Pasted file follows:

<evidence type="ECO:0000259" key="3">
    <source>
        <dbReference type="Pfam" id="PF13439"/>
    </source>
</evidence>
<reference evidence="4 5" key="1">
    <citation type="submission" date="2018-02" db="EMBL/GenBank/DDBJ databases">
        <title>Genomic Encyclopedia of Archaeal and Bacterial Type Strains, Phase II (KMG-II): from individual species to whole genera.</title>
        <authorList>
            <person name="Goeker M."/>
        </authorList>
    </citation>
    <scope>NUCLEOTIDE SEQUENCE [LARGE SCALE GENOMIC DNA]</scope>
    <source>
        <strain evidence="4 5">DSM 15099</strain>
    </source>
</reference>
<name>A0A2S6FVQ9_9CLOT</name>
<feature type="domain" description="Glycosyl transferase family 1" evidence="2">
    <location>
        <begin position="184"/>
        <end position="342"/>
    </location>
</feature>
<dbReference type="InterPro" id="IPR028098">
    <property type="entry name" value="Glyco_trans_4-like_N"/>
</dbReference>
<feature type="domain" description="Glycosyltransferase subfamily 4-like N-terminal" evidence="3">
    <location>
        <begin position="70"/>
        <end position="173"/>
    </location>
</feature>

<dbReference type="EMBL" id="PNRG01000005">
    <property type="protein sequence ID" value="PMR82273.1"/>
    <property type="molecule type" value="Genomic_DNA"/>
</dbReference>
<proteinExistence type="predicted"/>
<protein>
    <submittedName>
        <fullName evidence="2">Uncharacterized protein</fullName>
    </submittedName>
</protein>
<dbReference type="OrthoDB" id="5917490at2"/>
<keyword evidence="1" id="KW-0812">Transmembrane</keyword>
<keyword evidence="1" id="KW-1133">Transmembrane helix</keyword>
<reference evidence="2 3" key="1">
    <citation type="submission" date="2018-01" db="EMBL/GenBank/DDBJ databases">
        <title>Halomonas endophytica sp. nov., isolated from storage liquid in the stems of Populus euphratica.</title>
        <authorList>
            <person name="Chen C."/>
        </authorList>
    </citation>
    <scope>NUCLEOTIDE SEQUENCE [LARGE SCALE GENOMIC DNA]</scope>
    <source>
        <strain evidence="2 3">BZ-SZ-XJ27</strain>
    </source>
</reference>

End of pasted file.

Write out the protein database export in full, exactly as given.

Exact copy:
<evidence type="ECO:0000259" key="3">
    <source>
        <dbReference type="Pfam" id="PF13439"/>
    </source>
</evidence>
<reference evidence="4 5" key="1">
    <citation type="submission" date="2018-02" db="EMBL/GenBank/DDBJ databases">
        <title>Genomic Encyclopedia of Archaeal and Bacterial Type Strains, Phase II (KMG-II): from individual species to whole genera.</title>
        <authorList>
            <person name="Goeker M."/>
        </authorList>
    </citation>
    <scope>NUCLEOTIDE SEQUENCE [LARGE SCALE GENOMIC DNA]</scope>
    <source>
        <strain evidence="4 5">DSM 15099</strain>
    </source>
</reference>
<name>A0A2S6FVQ9_9CLOT</name>
<feature type="domain" description="Glycosyl transferase family 1" evidence="2">
    <location>
        <begin position="184"/>
        <end position="342"/>
    </location>
</feature>
<dbReference type="InterPro" id="IPR028098">
    <property type="entry name" value="Glyco_trans_4-like_N"/>
</dbReference>
<feature type="domain" description="Glycosyltransferase subfamily 4-like N-terminal" evidence="3">
    <location>
        <begin position="70"/>
        <end position="173"/>
    </location>
</feature>

<dbReference type="EMBL" id="PNRG01000005">
    <property type="protein sequence ID" value="PMR82273.1"/>
    <property type="molecule type" value="Genomic_DNA"/>
</dbReference>
<proteinExistence type="predicted"/>
<protein>
    <submittedName>
        <fullName evidence="2">Uncharacterized protein</fullName>
    </submittedName>
</protein>
<dbReference type="OrthoDB" id="5917490at2"/>
<keyword evidence="1" id="KW-0812">Transmembrane</keyword>
<keyword evidence="1" id="KW-1133">Transmembrane helix</keyword>
<reference evidence="2 3" key="1">
    <citation type="submission" date="2018-01" db="EMBL/GenBank/DDBJ databases">
        <title>Halomonas endophytica sp. nov., isolated from storage liquid in the stems of Populus euphratica.</title>
        <authorList>
            <person name="Chen C."/>
        </authorList>
    </citation>
    <scope>NUCLEOTIDE SEQUENCE [LARGE SCALE GENOMIC DNA]</scope>
    <source>
        <strain evidence="2 3">BZ-SZ-XJ27</strain>
    </source>
</reference>